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  • Rick A. Riedlinger
    Dating and Attribution pt 1 Sîntana de Mures/Cernjachov Culture The Goths in the Fourth Century By Peter Heather and John Matthews, 1991; ISBN 0853234264 The
    Message 1 of 2 , Jul 10, 2005
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      Dating and Attribution pt 1
      Sîntana de Mures/Cernjachov Culture
      The Goths in the Fourth Century
      By Peter Heather and John Matthews, 1991; ISBN 0853234264

      The identification of this widespread Culture has not been without
      controversy. Events of the twentieth century have made the spread of a
      possibly Germanic Culture across large areas of the Balkans and southern
      Russia at times a sensitive issue. In the past thirty years it has become
      clear that the so-called Sîntana de Mures/Cernjachov Culture can be
      associated with the spread of Gothic power in the period before Hunnic
      nomads forced the Goths into the Roman empire. The Culture dates from the
      later third and fourth centuries CE and from a wide variety of literary
      sources we know that Gothic power was dominant at this time north of the
      Danube frontier of the Roman empire. Ammianus Marcellinus also reports that
      a group of Alans bordering the Goths were known as the 'Tanaites' or 'Don
      People' (31.3.1), suggesting that Gothic power, like the Culture, extended
      no further east than this river. These chronological and geographical
      coincidences support the basic association of this material culture with the
      later third- and fourth century Gothic kingdoms. The extent to which the
      physical remains are those of the Goths themselves is a separate question.

      The principles by which the Sîntana de Mures/Cernjachov Culture has been
      dated are those established for central and northern European remains of the
      Late Roman and Early Migration Periods. All pose the same basic problem, in
      that few precise chronological indicators turn up among the remains. The
      only specifically datable objects are Roman coins and pottery in closed
      finds (i.e. burials), but with pottery, allowance must be made for a time
      lag between production and deposition. Coins are even more problematic;
      large numbers of Roman denarii, minted at any time between Nero and
      Septimius Severns, were circulating beyond the Roman frontier in the third
      century. Dating thus largely revolves around a number of widely found
      objects, most commonly weapons, fibulae (brooches), buckles, pottery, combs,
      glass, and personal ornaments. Each has a reasonably well-defined pattern of
      development, so that the appearance of later types can establish at least a
      relative chronology. The greater the number of objects showing later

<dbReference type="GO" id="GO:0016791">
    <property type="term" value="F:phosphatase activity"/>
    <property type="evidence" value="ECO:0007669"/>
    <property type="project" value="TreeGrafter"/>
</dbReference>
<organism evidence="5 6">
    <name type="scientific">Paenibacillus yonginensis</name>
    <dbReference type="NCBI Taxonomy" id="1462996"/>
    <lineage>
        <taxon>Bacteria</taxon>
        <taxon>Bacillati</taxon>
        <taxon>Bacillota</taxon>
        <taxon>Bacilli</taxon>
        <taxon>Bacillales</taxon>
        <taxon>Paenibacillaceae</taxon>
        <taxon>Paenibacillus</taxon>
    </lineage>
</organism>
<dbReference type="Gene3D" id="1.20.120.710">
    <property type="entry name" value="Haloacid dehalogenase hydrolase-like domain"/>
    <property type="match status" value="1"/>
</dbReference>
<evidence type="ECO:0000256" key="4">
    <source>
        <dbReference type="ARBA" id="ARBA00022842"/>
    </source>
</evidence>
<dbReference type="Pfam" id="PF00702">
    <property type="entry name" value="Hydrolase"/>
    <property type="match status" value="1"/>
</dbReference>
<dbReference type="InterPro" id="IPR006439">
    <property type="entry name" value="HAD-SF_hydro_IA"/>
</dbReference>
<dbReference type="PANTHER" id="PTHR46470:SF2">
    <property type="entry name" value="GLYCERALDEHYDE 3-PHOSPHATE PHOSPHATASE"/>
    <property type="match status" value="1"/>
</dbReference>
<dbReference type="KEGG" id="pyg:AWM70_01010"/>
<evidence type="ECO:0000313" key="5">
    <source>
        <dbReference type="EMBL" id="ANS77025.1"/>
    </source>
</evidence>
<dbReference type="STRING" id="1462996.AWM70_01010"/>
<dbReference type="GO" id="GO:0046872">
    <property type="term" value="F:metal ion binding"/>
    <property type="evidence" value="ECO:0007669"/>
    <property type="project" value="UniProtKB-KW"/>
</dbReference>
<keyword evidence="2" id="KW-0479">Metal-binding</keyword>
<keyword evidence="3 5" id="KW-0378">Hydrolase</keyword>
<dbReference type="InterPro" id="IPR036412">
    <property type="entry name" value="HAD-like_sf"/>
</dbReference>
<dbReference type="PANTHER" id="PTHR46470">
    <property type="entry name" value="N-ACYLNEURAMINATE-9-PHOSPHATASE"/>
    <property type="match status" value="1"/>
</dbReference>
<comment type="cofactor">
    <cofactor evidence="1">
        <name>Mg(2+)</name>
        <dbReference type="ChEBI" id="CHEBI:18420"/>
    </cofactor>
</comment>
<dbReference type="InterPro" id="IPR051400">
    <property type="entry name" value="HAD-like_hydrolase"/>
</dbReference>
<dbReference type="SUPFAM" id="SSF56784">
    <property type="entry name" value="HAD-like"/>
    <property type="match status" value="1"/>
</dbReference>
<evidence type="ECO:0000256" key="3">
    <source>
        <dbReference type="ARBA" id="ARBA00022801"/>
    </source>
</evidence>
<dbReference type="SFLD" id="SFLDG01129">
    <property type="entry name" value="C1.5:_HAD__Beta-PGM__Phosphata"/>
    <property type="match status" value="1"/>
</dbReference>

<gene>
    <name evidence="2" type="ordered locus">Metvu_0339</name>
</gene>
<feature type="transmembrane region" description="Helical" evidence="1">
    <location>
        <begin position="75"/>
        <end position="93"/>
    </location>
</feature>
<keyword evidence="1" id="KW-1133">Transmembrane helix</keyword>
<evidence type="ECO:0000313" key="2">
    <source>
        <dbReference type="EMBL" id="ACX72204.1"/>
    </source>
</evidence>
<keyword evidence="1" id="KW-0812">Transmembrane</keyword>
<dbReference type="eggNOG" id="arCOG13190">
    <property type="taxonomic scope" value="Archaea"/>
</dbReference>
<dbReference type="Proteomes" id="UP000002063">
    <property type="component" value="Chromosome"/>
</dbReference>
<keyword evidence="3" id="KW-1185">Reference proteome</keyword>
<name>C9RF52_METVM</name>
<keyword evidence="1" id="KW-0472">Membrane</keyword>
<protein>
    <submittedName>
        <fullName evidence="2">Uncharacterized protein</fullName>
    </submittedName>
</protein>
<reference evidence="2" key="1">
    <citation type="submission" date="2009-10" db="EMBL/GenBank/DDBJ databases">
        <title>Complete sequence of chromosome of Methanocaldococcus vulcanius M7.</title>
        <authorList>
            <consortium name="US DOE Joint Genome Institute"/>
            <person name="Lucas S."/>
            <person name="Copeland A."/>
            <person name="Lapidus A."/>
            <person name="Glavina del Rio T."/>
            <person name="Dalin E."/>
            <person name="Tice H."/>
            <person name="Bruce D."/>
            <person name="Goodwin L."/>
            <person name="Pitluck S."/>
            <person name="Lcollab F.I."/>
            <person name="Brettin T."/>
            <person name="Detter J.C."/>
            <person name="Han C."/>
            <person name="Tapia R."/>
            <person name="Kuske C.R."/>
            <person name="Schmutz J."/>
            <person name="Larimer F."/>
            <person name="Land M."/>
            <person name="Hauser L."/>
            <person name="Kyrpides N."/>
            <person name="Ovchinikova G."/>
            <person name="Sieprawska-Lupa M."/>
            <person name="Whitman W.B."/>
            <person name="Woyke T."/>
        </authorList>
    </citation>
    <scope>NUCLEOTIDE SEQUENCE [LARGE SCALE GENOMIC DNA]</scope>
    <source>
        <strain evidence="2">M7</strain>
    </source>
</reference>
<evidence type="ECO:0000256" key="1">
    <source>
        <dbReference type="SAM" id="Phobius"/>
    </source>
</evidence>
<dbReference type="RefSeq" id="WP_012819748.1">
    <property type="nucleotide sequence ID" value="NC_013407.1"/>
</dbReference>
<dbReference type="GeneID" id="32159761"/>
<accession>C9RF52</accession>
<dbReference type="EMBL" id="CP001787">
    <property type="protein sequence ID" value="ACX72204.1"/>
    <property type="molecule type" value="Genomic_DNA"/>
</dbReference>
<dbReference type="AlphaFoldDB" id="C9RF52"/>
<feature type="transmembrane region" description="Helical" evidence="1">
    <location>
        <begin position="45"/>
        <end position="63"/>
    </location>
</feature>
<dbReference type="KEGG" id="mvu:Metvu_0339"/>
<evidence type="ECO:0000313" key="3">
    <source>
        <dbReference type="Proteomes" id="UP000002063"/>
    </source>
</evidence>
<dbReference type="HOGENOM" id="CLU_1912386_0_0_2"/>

features in any one find of material, the more secure the chronology, and
      this kind of relative dating depends not so much on the features of single
      objects, but on associations. A delineated chronological phase would
      typically consist of the association (for instance) of particular weapons
      with certain forms of fibulae, buckles, pots, and combs.
    • Alfta
      explorator 8.11 Snapshot Editor s note: Most urls should be active for at least eight hours from the time of publication. For your computer s protection,
      Message 2 of 2 , Jul 18, 2005
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        explorator 8.11 Snapshot

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        Thanks to Arthur Shippee, Bill Kennedy, Adrian Murdoch,
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        for headses upses this week (as always hoping I have left no
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        ** IMPORTANT ** Explorator will likely be on hiatus for the
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        Analysis of archaeological remains near Norfolk suggests it was
        a 'hub' of resistance against the Romans:
        http://tinyurl.com/8oedh (EDP24)

        Various and varying coverage of Time Team's Big Roman Dig:
        http://tinyurl.com/b64cb (Guardian)
        http://tinyurl.com/8ubwr (Guardian)
        http://tinyurl.com/b4a6d (Guardian)
        http://tinyurl.com/aj2dx (Guardian)
        http://tinyurl.com/8xcpv (icWales)

        ... see also:

        A possibly 10th/11th century Saxon 'rotunda' has been found
        in Herefordshire:
        http://tinyurl.com/c8j4y (BBC)

        A Scottish housing development may be intruding upon an 'ancient'
        Gaelic burial ground (I thought Gaelic was a language):


        Mysterious Bog People:
        http://tinyurl.com/dh5w9 (AP via Yahoo)
        http://tinyurl.com/bdhs7 (Times Leader)


        Kennewick Man Study Finally Begins:
        http://tinyurl.com/9dtcd (CNN)


        About.com Ancient History (blog):

        About.com Archaeology (blog):


        Archaeology in Europe (blog):

        Archaeology Magazine's Newsbriefs:

        Bible and Interpretation Breaking News:

        CBA Newsfeed:

        CBA Archaeoblog:

        Classics in Contemporary Culture (blog):

        Cronaca (blog):

        Egyptology News (blog):

        Francis Deblauwe's 'Iraq War and Archaeology' site:

        Maritime Underwater Archaeological News:

        Megalithic Portal

        Michael Ruggeri's Ancient America and Mesoamerica News:

        Mirabilis.ca (blog):

        Paleojudaica (blog):

        Stone Pages Archaeo News:

        Texas A&M Anthropology News Site:

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